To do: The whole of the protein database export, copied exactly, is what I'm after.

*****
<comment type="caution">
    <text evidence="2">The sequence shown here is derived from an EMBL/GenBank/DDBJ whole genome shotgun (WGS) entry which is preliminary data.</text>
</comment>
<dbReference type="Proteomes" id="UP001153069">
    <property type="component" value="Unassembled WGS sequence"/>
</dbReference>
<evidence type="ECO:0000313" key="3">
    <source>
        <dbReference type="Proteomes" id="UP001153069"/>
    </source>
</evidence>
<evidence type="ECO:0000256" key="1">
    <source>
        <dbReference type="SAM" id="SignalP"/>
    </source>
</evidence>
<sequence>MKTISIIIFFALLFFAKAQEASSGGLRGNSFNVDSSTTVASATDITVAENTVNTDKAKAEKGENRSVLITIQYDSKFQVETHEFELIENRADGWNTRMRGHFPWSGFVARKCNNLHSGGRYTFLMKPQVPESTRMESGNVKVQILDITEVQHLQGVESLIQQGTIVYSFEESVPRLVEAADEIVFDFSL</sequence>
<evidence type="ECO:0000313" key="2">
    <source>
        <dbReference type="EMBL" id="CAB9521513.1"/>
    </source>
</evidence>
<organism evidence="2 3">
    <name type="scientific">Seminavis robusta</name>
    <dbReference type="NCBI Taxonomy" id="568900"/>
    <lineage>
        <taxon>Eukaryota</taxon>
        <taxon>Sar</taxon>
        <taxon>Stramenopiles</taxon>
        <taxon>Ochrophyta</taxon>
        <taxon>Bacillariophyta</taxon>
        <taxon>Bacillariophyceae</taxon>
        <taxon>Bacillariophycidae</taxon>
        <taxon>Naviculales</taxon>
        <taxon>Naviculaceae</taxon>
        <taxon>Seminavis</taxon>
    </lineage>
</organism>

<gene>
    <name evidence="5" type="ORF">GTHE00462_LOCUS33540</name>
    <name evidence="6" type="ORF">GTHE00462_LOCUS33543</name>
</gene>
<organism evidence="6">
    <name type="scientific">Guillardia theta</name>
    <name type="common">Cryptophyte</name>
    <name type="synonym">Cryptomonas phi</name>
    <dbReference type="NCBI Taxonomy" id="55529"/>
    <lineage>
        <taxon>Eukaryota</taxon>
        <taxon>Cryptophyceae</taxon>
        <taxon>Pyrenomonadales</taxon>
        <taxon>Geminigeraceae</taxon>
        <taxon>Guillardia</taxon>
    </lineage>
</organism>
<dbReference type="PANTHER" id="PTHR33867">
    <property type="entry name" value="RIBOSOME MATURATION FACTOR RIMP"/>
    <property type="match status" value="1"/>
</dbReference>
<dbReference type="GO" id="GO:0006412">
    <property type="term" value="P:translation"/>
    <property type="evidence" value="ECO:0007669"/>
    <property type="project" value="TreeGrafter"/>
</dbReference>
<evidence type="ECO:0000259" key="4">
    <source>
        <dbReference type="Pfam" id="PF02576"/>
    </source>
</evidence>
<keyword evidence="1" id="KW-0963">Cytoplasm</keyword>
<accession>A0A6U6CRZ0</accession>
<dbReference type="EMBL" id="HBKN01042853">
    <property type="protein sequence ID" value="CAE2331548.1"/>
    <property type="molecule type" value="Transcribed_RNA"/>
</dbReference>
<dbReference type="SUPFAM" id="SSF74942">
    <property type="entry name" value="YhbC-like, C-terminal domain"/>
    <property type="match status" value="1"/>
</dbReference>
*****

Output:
<comment type="caution">
    <text evidence="2">The sequence shown here is derived from an EMBL/GenBank/DDBJ whole genome shotgun (WGS) entry which is preliminary data.</text>
</comment>
<dbReference type="Proteomes" id="UP001153069">
    <property type="component" value="Unassembled WGS sequence"/>
</dbReference>
<evidence type="ECO:0000313" key="3">
    <source>
        <dbReference type="Proteomes" id="UP001153069"/>
    </source>
</evidence>
<evidence type="ECO:0000256" key="1">
    <source>
        <dbReference type="SAM" id="SignalP"/>
    </source>
</evidence>
<sequence>MKTISIIIFFALLFFAKAQEASSGGLRGNSFNVDSSTTVASATDITVAENTVNTDKAKAEKGENRSVLITIQYDSKFQVETHEFELIENRADGWNTRMRGHFPWSGFVARKCNNLHSGGRYTFLMKPQVPESTRMESGNVKVQILDITEVQHLQGVESLIQQGTIVYSFEESVPRLVEAADEIVFDFSL</sequence>
<evidence type="ECO:0000313" key="2">
    <source>
        <dbReference type="EMBL" id="CAB9521513.1"/>
    </source>
</evidence>
<organism evidence="2 3">
    <name type="scientific">Seminavis robusta</name>
    <dbReference type="NCBI Taxonomy" id="568900"/>
    <lineage>
        <taxon>Eukaryota</taxon>
        <taxon>Sar</taxon>
        <taxon>Stramenopiles</taxon>
        <taxon>Ochrophyta</taxon>
        <taxon>Bacillariophyta</taxon>
        <taxon>Bacillariophyceae</taxon>
        <taxon>Bacillariophycidae</taxon>
        <taxon>Naviculales</taxon>
        <taxon>Naviculaceae</taxon>
        <taxon>Seminavis</taxon>
    </lineage>
</organism>

<gene>
    <name evidence="5" type="ORF">GTHE00462_LOCUS33540</name>
    <name evidence="6" type="ORF">GTHE00462_LOCUS33543</name>
</gene>
<organism evidence="6">
    <name type="scientific">Guillardia theta</name>
    <name type="common">Cryptophyte</name>
    <name type="synonym">Cryptomonas phi</name>
    <dbReference type="NCBI Taxonomy" id="55529"/>
    <lineage>
        <taxon>Eukaryota</taxon>
        <taxon>Cryptophyceae</taxon>
        <taxon>Pyrenomonadales</taxon>
        <taxon>Geminigeraceae</taxon>
        <taxon>Guillardia</taxon>
    </lineage>
</organism>
<dbReference type="PANTHER" id="PTHR33867">
    <property type="entry name" value="RIBOSOME MATURATION FACTOR RIMP"/>
    <property type="match status" value="1"/>
</dbReference>
<dbReference type="GO" id="GO:0006412">
    <property type="term" value="P:translation"/>
    <property type="evidence" value="ECO:0007669"/>
    <property type="project" value="TreeGrafter"/>
</dbReference>
<evidence type="ECO:0000259" key="4">
    <source>
        <dbReference type="Pfam" id="PF02576"/>
    </source>
</evidence>
<keyword evidence="1" id="KW-0963">Cytoplasm</keyword>
<accession>A0A6U6CRZ0</accession>
<dbReference type="EMBL" id="HBKN01042853">
    <property type="protein sequence ID" value="CAE2331548.1"/>
    <property type="molecule type" value="Transcribed_RNA"/>
</dbReference>
<dbReference type="SUPFAM" id="SSF74942">
    <property type="entry name" value="YhbC-like, C-terminal domain"/>
    <property type="match status" value="1"/>
</dbReference>